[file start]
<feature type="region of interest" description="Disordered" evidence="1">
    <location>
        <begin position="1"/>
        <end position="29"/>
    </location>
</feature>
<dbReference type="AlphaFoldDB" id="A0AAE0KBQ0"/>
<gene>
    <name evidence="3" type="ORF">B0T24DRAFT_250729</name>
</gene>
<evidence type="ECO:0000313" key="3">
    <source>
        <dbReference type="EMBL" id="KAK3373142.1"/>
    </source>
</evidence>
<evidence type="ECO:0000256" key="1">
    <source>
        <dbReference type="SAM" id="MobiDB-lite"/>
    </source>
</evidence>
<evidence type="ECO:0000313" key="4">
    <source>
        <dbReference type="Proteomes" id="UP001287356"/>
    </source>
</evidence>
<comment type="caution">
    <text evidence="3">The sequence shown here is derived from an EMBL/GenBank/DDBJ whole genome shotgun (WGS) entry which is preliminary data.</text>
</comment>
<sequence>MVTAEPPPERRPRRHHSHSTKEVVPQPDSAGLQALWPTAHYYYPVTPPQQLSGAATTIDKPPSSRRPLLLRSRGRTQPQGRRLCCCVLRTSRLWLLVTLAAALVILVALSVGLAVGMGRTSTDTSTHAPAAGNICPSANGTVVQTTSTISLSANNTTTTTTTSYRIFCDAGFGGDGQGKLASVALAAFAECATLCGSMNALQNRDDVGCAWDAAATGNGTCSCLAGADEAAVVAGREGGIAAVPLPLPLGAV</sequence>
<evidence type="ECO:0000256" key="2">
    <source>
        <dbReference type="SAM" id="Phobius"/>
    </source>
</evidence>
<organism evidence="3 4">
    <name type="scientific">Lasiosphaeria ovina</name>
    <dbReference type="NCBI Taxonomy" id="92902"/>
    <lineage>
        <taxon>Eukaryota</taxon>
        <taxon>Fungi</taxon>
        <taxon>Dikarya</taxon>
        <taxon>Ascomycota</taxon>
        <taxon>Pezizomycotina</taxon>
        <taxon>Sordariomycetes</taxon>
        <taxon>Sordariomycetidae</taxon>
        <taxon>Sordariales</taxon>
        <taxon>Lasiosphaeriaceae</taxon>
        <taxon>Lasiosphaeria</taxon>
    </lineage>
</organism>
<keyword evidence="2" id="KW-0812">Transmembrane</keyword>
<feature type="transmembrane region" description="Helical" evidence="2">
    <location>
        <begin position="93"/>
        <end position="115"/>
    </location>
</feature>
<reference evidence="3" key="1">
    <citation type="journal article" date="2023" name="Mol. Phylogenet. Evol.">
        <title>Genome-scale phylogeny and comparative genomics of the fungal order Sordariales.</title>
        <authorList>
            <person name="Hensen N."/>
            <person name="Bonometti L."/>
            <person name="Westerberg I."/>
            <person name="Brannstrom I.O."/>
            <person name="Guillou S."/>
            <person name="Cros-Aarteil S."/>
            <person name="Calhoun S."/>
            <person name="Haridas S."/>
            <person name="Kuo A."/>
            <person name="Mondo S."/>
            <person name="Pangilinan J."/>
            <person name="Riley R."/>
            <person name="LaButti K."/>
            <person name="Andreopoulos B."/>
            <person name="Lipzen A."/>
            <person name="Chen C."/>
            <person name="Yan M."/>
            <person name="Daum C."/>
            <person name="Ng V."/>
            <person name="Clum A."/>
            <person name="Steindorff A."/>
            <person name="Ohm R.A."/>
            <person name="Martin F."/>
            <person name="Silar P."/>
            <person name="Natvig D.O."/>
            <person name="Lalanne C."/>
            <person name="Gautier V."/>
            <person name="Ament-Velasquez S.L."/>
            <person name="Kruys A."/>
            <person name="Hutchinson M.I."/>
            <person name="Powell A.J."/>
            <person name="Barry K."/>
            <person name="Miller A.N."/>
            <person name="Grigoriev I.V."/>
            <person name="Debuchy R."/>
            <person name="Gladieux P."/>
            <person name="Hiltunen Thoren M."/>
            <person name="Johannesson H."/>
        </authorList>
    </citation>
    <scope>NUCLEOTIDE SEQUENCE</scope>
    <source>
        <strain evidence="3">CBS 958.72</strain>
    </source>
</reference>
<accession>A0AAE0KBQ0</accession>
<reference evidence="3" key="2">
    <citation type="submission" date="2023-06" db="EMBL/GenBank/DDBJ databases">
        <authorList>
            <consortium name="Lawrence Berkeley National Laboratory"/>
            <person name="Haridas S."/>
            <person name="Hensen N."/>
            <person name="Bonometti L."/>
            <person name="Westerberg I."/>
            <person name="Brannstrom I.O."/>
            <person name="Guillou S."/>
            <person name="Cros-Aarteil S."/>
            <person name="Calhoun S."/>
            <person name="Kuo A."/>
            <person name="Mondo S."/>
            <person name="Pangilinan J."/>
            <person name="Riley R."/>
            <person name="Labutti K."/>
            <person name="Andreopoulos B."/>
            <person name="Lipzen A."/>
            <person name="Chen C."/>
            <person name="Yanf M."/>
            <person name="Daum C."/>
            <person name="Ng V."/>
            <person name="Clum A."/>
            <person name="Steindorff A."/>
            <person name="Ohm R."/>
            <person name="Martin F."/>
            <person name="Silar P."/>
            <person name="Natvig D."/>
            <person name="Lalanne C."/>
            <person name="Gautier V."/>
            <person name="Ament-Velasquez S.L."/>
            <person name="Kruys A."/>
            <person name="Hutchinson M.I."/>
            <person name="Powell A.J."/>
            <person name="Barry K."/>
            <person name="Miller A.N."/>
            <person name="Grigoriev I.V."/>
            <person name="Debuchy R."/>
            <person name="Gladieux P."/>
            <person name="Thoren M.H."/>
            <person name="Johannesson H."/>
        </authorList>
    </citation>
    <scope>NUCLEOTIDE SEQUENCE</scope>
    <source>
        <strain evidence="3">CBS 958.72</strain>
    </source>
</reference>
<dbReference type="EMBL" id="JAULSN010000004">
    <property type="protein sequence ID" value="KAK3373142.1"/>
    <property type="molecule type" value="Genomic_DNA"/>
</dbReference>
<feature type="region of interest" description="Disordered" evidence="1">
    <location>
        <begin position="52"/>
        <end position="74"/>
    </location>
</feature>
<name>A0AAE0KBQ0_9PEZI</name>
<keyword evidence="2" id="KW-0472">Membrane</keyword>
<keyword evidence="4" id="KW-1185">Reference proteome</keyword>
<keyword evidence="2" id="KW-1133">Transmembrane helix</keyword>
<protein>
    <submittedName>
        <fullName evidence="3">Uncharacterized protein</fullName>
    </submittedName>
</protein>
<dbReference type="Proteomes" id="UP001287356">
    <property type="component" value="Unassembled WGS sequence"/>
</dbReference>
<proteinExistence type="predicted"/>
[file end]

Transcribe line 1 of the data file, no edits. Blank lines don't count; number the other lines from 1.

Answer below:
<feature type="region of interest" description="Disordered" evidence="1">